FIG. 1 is a schematic flow diagram illustrating, in sequence, the ion planting of lattice damaging ions in subsurface regions of a ceramic substrate, and the removal of the ion-implanted subsurface regions by collapsing ultrasonic cavitation bubbles to provide a ceramic substrate;
FIG. 1a is a graph illustrating the surface profile of the ceramic substrate of FIG. 1 after the removal of the ion-implanted subsurface regions;
FIG. 2 is a schematic flow diagram generally corresponding to that of FIG. 1 but showing a further embodiment of the present invention wherein a patterned section of the ion-implanted subsurface region is implanted with lighter ions at a higher fluence to stabilize the ceramic material underlying the patterned section for preventing removal thereof by the collapsing ultrasonic cavitation bubbles;
FIG. 2a is a graph illustrating the surface profile of the ceramic substrate of FIG. 2 after the removal of the unstabilized ceramic material;
FIG. 3 is a schematic diagram illustrating the surface profile of the ceramic substrate upon completion of the removal of ion-damaged near-surface regions by employing the ultrasonic cavitation step;
FIG. 3a is a graph illustrating the surface profile of the ceramic substrate of FIG. 3 after completion of the removal of the ion-damaged near-surface regions.
FIG. 4 is another schematic diagram including a graph illustrating at a smaller scale than in FIG. 3 the surface profile of the ceramic substrate upon completion of the ultrasonic cavitation step; and
FIG. 4a is a graph illustrating the surface profile of the ceramic substrate of FIG. 4 after completion of the ultrasonic cavitation step.
Preferred embodiments of the method of the invention have been chosen for the purpose of illustration and description. The preferred embodiments illustrated are not intended to be exhaustive nor to limit the invention to the precise steps shown. The preferred embodiments are chosen and described in order to best explain the principles of the invention and their application and practical use to thereby enable others skilled in the art to best utilize the invention in various embodiments of the method and modifications thereof as are best adapted to the particular use contemplated.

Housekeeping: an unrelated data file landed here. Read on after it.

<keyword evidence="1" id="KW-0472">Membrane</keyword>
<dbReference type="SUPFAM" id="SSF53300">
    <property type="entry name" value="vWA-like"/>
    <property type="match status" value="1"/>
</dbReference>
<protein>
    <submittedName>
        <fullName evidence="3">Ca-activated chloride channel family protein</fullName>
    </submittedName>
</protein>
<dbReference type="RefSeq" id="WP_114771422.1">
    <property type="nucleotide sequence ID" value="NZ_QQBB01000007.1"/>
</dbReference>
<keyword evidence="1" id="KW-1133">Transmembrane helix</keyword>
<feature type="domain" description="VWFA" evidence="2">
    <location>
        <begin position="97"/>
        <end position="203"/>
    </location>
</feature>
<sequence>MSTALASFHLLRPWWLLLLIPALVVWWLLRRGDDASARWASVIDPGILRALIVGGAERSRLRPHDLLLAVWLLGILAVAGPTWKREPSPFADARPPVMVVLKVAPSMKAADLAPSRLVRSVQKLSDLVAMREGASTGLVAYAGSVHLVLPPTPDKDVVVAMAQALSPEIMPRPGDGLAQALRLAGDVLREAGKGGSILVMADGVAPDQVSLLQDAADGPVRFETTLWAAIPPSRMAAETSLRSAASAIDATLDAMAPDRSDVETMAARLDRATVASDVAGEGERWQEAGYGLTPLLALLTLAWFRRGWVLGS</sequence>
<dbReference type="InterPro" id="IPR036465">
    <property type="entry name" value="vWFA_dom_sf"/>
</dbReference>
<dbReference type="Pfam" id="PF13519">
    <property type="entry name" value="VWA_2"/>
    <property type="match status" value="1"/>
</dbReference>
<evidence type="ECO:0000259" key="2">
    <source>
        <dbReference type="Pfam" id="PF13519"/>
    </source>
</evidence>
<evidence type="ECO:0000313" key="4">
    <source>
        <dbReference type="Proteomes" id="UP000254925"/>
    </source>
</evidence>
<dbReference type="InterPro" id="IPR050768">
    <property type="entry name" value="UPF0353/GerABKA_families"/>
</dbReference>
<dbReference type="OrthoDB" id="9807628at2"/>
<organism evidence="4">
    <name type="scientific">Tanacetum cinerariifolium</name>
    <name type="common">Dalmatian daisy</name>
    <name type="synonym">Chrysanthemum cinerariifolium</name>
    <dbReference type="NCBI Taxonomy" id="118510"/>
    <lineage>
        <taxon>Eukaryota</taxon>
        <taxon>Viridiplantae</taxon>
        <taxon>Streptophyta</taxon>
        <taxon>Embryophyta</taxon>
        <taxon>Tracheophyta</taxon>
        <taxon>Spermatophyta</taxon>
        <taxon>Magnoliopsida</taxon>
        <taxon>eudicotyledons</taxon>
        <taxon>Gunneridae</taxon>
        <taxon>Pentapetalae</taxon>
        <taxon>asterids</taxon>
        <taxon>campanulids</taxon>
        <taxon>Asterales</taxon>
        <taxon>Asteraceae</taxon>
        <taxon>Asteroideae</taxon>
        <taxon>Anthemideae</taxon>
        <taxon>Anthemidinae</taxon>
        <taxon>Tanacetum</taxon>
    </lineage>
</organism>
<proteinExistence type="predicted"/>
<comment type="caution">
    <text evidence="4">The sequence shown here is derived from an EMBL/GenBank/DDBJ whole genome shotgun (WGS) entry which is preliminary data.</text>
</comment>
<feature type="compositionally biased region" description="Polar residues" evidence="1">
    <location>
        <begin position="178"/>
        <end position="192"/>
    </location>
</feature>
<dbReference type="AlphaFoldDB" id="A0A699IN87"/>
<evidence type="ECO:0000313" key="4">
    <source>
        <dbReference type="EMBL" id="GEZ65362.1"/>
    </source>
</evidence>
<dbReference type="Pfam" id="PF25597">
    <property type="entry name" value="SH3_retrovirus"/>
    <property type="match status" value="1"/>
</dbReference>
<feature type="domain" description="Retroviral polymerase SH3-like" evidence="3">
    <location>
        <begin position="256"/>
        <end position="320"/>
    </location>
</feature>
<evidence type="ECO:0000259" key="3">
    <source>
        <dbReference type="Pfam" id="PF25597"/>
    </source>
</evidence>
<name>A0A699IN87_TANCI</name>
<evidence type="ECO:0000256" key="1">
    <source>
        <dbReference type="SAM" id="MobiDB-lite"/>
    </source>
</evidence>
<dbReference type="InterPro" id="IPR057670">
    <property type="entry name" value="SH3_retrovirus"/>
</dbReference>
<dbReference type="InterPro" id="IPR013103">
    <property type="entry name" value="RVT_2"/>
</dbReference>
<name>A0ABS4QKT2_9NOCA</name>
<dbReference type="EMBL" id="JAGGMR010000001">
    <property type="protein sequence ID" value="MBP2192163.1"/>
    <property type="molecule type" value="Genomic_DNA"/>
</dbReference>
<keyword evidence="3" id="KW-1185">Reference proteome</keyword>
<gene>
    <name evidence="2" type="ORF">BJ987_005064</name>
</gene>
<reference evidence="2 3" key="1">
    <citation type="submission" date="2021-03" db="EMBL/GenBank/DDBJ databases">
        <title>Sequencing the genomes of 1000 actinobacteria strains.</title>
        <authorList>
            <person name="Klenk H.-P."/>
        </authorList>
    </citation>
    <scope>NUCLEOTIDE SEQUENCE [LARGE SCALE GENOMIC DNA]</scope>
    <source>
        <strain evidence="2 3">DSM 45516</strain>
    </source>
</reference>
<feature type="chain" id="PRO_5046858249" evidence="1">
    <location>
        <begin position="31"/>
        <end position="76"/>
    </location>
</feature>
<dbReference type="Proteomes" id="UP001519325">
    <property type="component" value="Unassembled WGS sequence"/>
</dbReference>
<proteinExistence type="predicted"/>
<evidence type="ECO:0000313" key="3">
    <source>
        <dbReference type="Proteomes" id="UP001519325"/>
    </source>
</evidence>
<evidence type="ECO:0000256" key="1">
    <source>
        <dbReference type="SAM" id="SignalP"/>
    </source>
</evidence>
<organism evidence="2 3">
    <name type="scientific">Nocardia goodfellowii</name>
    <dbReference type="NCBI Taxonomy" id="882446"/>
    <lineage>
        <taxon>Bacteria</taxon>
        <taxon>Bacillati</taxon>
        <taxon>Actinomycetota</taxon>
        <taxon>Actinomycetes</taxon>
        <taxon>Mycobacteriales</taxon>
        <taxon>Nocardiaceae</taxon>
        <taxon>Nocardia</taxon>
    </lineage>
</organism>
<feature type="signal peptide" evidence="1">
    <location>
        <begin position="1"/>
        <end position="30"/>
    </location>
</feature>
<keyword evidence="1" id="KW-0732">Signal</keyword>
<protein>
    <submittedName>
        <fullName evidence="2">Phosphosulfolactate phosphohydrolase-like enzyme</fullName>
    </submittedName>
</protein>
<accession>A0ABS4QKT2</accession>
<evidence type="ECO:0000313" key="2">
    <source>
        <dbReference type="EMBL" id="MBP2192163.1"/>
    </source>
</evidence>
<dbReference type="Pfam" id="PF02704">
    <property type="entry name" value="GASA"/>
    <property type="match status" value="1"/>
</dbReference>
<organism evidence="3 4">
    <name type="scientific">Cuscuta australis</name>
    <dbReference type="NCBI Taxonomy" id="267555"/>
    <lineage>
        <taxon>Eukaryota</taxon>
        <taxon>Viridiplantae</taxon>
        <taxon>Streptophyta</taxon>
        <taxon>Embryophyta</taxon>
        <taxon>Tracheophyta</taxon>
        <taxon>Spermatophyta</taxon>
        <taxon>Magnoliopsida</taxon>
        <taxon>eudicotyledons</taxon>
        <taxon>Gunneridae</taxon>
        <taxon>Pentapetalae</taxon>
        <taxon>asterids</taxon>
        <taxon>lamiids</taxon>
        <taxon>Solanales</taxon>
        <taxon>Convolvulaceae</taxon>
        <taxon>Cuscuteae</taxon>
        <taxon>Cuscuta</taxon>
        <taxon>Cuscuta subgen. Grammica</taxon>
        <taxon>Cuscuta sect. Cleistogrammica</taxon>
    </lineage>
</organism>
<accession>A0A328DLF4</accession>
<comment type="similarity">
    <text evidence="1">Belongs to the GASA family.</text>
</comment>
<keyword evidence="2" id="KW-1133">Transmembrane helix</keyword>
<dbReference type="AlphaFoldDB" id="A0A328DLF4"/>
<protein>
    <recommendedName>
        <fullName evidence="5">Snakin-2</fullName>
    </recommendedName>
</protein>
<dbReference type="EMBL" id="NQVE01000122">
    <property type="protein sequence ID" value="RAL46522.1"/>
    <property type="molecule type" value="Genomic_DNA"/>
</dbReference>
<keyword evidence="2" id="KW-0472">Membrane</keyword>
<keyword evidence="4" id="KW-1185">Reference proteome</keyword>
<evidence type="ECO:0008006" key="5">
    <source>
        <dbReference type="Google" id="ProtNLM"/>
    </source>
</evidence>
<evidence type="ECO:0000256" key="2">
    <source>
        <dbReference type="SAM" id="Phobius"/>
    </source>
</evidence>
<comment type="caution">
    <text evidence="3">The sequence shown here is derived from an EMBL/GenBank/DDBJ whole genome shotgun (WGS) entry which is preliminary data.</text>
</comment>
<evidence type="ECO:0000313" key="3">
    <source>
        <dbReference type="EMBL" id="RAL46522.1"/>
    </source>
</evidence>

As generally described above, the present invention is directed to a method for the controlled removal of surface layers or subsurface regions of ceramic material from selected locations on ceramic bodies or substrates with the controlled removal being provided to a depth or thicknesses in the range of about 10 to 2000 nanometers (nm). This controlled removal of ceramic material is achieved by employing an ion implantation step followed by the step of contacting the ion-implanted ceramic material with collapsing ultrasonically formed cavitation bubbles which remove the ion-implanted surface region. In the present method, selected surface regions of the ceramic body of a single crystal or polycrystalline structure in the form of a simple or complex composite, as described above, is bombarded or implanted with energetic ions at a sufficient fluence and intensity to damage the lattice structure in near-surface regions of the ceramic material to a selected depth. This damage of the lattice structure occurs through well known electronic and/or displacing processes which cause a bi-axial compression strain to occur within the implanted lattice structure and thereby produce a relatively unstable or metastable condition to be present within the ion-implanted near-surface regions. The removal of all or a selected portion of the ion-damaged ceramic material is achieved by contacting the surface of the ceramic body containing the ion-damaged near-surface regions with energy pulses from the collapsing ultrasonically generated cavitation bubbles in a liquid medium for removing from the ceramic body all or part of the ion-damaged near-surface regions of the ceramic material having the unstable, bi-axially strained lattice structure.
The maximum depth of the near-surface regions damaged by the implantation of the ions is readily controlled by selectively regulating the duration and the energy used for implanting the ions with respect to elemental properties existing in the ceramic material, such as electronic interactions or ion scattering cross-sections with various elements contained in the ceramic material, which determine the nature of the ion interactions with the ceramic material. Practical depths for implanting the ions are normally in the range of about 10 to 1000 nm with such ion-implantation depths varying with the mass of the implanted ion and being achieved by using ion implanting energies in the range of about 20 to 2,000 keV, but such ions can be implanted to depths up to about 2000 nm by implanting the ions at energy levels up to about 6,000 keV depending on the energy and mass of the implanted ion.